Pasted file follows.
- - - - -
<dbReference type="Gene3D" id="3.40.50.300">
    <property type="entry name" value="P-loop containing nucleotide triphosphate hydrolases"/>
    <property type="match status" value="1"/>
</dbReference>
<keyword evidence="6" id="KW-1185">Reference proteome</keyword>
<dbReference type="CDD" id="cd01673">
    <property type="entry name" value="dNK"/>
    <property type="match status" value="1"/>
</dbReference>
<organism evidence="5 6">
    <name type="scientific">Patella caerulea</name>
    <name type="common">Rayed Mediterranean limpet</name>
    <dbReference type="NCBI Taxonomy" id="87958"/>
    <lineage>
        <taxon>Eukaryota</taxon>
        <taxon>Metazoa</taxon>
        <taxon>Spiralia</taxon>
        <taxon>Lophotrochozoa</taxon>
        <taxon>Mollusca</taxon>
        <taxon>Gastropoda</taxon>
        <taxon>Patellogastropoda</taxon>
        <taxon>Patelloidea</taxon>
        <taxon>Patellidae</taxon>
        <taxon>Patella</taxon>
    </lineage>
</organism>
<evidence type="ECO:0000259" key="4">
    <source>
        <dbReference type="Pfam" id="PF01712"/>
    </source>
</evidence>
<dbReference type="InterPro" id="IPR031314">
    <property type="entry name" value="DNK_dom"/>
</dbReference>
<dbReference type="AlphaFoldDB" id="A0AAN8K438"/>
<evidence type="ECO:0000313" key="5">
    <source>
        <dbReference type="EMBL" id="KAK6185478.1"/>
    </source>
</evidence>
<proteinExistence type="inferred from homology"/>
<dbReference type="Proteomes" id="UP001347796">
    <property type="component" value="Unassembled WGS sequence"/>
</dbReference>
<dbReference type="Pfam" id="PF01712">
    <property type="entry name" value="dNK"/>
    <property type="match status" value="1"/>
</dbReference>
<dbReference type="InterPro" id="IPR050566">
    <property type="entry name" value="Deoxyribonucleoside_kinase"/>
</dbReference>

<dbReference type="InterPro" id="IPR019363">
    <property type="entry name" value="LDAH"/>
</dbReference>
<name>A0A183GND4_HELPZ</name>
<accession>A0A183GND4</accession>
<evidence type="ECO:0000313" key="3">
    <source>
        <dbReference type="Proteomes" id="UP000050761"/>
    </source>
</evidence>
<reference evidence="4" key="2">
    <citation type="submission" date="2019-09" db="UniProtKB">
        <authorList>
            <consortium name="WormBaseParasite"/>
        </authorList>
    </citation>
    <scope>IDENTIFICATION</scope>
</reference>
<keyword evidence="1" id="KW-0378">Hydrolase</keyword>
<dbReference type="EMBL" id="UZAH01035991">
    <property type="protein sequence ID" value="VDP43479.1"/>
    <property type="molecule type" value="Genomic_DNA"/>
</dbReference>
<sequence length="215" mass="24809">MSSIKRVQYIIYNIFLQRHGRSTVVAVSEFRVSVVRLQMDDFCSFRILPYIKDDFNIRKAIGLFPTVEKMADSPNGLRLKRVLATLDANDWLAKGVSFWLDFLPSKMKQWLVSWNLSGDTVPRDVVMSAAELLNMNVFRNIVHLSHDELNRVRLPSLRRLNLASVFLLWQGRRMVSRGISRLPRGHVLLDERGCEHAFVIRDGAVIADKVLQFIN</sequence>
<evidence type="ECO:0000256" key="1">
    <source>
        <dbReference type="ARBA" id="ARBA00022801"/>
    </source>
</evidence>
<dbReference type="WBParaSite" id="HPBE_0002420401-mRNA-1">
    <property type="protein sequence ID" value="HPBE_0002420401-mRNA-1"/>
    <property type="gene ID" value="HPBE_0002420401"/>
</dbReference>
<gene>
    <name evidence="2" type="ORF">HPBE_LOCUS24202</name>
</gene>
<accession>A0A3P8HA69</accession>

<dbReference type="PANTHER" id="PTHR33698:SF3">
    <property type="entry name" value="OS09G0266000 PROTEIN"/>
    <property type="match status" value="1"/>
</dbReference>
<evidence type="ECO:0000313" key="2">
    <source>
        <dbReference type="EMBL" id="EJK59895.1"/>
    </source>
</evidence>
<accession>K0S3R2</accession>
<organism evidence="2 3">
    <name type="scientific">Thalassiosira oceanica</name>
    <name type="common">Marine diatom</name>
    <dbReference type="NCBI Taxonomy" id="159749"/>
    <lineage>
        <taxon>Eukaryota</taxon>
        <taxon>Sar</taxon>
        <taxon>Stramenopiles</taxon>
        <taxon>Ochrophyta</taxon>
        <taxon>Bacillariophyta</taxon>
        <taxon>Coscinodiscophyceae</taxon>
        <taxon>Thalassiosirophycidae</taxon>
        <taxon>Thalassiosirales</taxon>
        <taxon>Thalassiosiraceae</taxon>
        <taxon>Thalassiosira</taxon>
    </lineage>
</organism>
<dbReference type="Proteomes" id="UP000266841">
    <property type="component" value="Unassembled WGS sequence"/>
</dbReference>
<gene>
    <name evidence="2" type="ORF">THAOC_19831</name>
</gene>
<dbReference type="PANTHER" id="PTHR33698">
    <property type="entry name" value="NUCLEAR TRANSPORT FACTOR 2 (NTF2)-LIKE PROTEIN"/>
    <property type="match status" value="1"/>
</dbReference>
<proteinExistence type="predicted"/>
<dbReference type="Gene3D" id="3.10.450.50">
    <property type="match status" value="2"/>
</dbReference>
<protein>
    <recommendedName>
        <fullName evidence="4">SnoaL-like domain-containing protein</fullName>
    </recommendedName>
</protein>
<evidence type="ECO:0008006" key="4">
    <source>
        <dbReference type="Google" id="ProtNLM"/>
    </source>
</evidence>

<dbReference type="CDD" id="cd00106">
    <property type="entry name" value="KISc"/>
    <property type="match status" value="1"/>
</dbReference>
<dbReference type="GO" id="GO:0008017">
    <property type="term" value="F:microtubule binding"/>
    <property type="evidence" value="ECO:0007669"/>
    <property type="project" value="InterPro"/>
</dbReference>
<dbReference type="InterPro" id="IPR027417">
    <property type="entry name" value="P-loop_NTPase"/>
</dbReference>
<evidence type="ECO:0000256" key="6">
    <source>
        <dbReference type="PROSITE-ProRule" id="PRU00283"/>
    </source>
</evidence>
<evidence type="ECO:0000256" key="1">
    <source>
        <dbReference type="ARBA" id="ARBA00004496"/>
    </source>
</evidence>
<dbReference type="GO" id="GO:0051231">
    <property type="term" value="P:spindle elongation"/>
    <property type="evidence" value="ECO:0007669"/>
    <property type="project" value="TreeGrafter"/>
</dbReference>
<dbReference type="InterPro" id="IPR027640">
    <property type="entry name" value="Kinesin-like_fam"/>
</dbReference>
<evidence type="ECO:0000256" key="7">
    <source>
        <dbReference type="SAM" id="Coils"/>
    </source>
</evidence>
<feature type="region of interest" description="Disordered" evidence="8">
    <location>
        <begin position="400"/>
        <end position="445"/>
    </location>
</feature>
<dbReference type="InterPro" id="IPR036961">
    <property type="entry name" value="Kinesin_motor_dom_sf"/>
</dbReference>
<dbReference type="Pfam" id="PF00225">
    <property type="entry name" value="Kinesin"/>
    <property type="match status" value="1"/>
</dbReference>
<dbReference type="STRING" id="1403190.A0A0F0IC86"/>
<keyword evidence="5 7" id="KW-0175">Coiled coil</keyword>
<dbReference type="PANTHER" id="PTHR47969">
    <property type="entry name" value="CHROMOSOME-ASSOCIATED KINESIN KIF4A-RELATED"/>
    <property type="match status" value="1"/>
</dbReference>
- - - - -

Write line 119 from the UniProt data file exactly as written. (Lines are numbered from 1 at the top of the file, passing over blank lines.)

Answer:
<gene>